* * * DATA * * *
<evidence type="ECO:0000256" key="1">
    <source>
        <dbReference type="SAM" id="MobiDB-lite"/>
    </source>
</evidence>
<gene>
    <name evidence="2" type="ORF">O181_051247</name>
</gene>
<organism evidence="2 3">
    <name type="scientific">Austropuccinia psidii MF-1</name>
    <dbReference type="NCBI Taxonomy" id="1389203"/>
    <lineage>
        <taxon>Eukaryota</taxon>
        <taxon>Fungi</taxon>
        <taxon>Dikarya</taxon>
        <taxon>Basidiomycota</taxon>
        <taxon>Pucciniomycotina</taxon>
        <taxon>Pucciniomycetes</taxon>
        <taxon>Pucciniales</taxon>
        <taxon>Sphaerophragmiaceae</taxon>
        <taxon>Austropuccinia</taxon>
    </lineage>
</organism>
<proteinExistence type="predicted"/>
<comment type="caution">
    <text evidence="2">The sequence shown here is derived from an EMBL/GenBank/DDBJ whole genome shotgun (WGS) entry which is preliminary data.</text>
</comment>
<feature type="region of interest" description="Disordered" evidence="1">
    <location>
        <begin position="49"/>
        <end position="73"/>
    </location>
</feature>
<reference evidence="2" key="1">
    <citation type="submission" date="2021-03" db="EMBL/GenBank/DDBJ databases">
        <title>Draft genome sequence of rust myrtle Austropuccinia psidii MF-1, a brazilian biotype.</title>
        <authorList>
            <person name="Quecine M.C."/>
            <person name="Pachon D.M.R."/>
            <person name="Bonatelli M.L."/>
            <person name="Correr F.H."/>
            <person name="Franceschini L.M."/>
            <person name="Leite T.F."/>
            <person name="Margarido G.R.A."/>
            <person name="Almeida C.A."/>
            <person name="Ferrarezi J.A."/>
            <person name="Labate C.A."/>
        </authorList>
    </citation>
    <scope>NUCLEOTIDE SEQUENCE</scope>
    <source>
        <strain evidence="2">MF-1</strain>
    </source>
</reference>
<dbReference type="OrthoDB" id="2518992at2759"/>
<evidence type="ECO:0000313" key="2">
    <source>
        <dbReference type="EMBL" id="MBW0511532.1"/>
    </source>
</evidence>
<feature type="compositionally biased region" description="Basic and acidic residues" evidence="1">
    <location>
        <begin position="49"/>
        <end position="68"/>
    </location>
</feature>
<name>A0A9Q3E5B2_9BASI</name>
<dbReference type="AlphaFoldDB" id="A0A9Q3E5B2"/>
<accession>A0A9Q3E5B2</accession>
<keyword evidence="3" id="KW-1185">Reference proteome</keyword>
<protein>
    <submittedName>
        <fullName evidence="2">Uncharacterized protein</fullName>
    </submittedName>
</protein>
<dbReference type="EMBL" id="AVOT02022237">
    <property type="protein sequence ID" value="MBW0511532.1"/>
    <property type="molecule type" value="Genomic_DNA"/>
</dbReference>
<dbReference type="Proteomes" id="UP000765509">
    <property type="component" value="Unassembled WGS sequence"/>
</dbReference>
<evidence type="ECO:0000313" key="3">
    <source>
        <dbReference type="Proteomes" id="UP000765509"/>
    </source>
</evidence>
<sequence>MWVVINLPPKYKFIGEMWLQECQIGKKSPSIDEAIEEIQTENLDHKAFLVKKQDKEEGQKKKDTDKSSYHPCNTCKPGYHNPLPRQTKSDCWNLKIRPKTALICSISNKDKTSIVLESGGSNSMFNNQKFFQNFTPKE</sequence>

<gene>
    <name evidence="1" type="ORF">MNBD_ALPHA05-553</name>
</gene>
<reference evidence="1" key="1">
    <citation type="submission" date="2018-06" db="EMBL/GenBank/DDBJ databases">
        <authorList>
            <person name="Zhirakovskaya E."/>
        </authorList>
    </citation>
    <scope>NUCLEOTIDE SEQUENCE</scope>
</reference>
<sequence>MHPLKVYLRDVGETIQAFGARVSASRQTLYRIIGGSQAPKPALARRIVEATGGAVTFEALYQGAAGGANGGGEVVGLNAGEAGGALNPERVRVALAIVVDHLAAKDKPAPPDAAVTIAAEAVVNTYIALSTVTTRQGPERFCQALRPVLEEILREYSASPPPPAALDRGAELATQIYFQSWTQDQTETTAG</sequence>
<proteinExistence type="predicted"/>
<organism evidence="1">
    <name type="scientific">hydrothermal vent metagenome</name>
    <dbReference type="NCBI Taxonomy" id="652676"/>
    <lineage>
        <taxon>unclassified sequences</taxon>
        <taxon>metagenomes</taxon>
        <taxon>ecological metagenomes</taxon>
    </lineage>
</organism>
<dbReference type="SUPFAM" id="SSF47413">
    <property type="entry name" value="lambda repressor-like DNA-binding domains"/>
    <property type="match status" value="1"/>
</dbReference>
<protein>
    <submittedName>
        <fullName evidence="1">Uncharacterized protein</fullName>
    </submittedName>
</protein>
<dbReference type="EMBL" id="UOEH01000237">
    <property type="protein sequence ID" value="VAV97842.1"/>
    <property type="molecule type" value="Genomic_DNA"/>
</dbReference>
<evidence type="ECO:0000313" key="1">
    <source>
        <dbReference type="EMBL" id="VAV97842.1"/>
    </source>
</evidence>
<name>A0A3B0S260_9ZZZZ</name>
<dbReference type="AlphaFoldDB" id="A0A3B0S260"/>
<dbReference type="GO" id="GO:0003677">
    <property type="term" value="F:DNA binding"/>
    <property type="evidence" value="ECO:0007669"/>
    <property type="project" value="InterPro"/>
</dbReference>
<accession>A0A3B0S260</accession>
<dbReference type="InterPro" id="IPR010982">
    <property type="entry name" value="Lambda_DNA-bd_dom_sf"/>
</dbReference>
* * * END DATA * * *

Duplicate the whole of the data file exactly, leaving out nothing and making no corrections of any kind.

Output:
<evidence type="ECO:0000256" key="1">
    <source>
        <dbReference type="SAM" id="MobiDB-lite"/>
    </source>
</evidence>
<gene>
    <name evidence="2" type="ORF">O181_051247</name>
</gene>
<organism evidence="2 3">
    <name type="scientific">Austropuccinia psidii MF-1</name>
    <dbReference type="NCBI Taxonomy" id="1389203"/>
    <lineage>
        <taxon>Eukaryota</taxon>
        <taxon>Fungi</taxon>
        <taxon>Dikarya</taxon>
        <taxon>Basidiomycota</taxon>
        <taxon>Pucciniomycotina</taxon>
        <taxon>Pucciniomycetes</taxon>
        <taxon>Pucciniales</taxon>
        <taxon>Sphaerophragmiaceae</taxon>
        <taxon>Austropuccinia</taxon>
    </lineage>
</organism>
<proteinExistence type="predicted"/>
<comment type="caution">
    <text evidence="2">The sequence shown here is derived from an EMBL/GenBank/DDBJ whole genome shotgun (WGS) entry which is preliminary data.</text>
</comment>
<feature type="region of interest" description="Disordered" evidence="1">
    <location>
        <begin position="49"/>
        <end position="73"/>
    </location>
</feature>
<reference evidence="2" key="1">
    <citation type="submission" date="2021-03" db="EMBL/GenBank/DDBJ databases">
        <title>Draft genome sequence of rust myrtle Austropuccinia psidii MF-1, a brazilian biotype.</title>
        <authorList>
            <person name="Quecine M.C."/>
            <person name="Pachon D.M.R."/>
            <person name="Bonatelli M.L."/>
            <person name="Correr F.H."/>
            <person name="Franceschini L.M."/>
            <person name="Leite T.F."/>
            <person name="Margarido G.R.A."/>
            <person name="Almeida C.A."/>
            <person name="Ferrarezi J.A."/>
            <person name="Labate C.A."/>
        </authorList>
    </citation>
    <scope>NUCLEOTIDE SEQUENCE</scope>
    <source>
        <strain evidence="2">MF-1</strain>
    </source>
</reference>
<dbReference type="OrthoDB" id="2518992at2759"/>
<evidence type="ECO:0000313" key="2">
    <source>
        <dbReference type="EMBL" id="MBW0511532.1"/>
    </source>
</evidence>
<feature type="compositionally biased region" description="Basic and acidic residues" evidence="1">
    <location>
        <begin position="49"/>
        <end position="68"/>
    </location>
</feature>
<name>A0A9Q3E5B2_9BASI</name>
<dbReference type="AlphaFoldDB" id="A0A9Q3E5B2"/>
<accession>A0A9Q3E5B2</accession>
<keyword evidence="3" id="KW-1185">Reference proteome</keyword>
<protein>
    <submittedName>
        <fullName evidence="2">Uncharacterized protein</fullName>
    </submittedName>
</protein>
<dbReference type="EMBL" id="AVOT02022237">
    <property type="protein sequence ID" value="MBW0511532.1"/>
    <property type="molecule type" value="Genomic_DNA"/>
</dbReference>
<dbReference type="Proteomes" id="UP000765509">
    <property type="component" value="Unassembled WGS sequence"/>
</dbReference>
<evidence type="ECO:0000313" key="3">
    <source>
        <dbReference type="Proteomes" id="UP000765509"/>
    </source>
</evidence>
<sequence>MWVVINLPPKYKFIGEMWLQECQIGKKSPSIDEAIEEIQTENLDHKAFLVKKQDKEEGQKKKDTDKSSYHPCNTCKPGYHNPLPRQTKSDCWNLKIRPKTALICSISNKDKTSIVLESGGSNSMFNNQKFFQNFTPKE</sequence>

<gene>
    <name evidence="1" type="ORF">MNBD_ALPHA05-553</name>
</gene>
<reference evidence="1" key="1">
    <citation type="submission" date="2018-06" db="EMBL/GenBank/DDBJ databases">
        <authorList>
            <person name="Zhirakovskaya E."/>
        </authorList>
    </citation>
    <scope>NUCLEOTIDE SEQUENCE</scope>
</reference>
<sequence>MHPLKVYLRDVGETIQAFGARVSASRQTLYRIIGGSQAPKPALARRIVEATGGAVTFEALYQGAAGGANGGGEVVGLNAGEAGGALNPERVRVALAIVVDHLAAKDKPAPPDAAVTIAAEAVVNTYIALSTVTTRQGPERFCQALRPVLEEILREYSASPPPPAALDRGAELATQIYFQSWTQDQTETTAG</sequence>
<proteinExistence type="predicted"/>
<organism evidence="1">
    <name type="scientific">hydrothermal vent metagenome</name>
    <dbReference type="NCBI Taxonomy" id="652676"/>
    <lineage>
        <taxon>unclassified sequences</taxon>
        <taxon>metagenomes</taxon>
        <taxon>ecological metagenomes</taxon>
    </lineage>
</organism>
<dbReference type="SUPFAM" id="SSF47413">
    <property type="entry name" value="lambda repressor-like DNA-binding domains"/>
    <property type="match status" value="1"/>
</dbReference>
<protein>
    <submittedName>
        <fullName evidence="1">Uncharacterized protein</fullName>
    </submittedName>
</protein>
<dbReference type="EMBL" id="UOEH01000237">
    <property type="protein sequence ID" value="VAV97842.1"/>
    <property type="molecule type" value="Genomic_DNA"/>
</dbReference>
<evidence type="ECO:0000313" key="1">
    <source>
        <dbReference type="EMBL" id="VAV97842.1"/>
    </source>
</evidence>
<name>A0A3B0S260_9ZZZZ</name>
<dbReference type="AlphaFoldDB" id="A0A3B0S260"/>
<dbReference type="GO" id="GO:0003677">
    <property type="term" value="F:DNA binding"/>
    <property type="evidence" value="ECO:0007669"/>
    <property type="project" value="InterPro"/>
</dbReference>
<accession>A0A3B0S260</accession>
<dbReference type="InterPro" id="IPR010982">
    <property type="entry name" value="Lambda_DNA-bd_dom_sf"/>
</dbReference>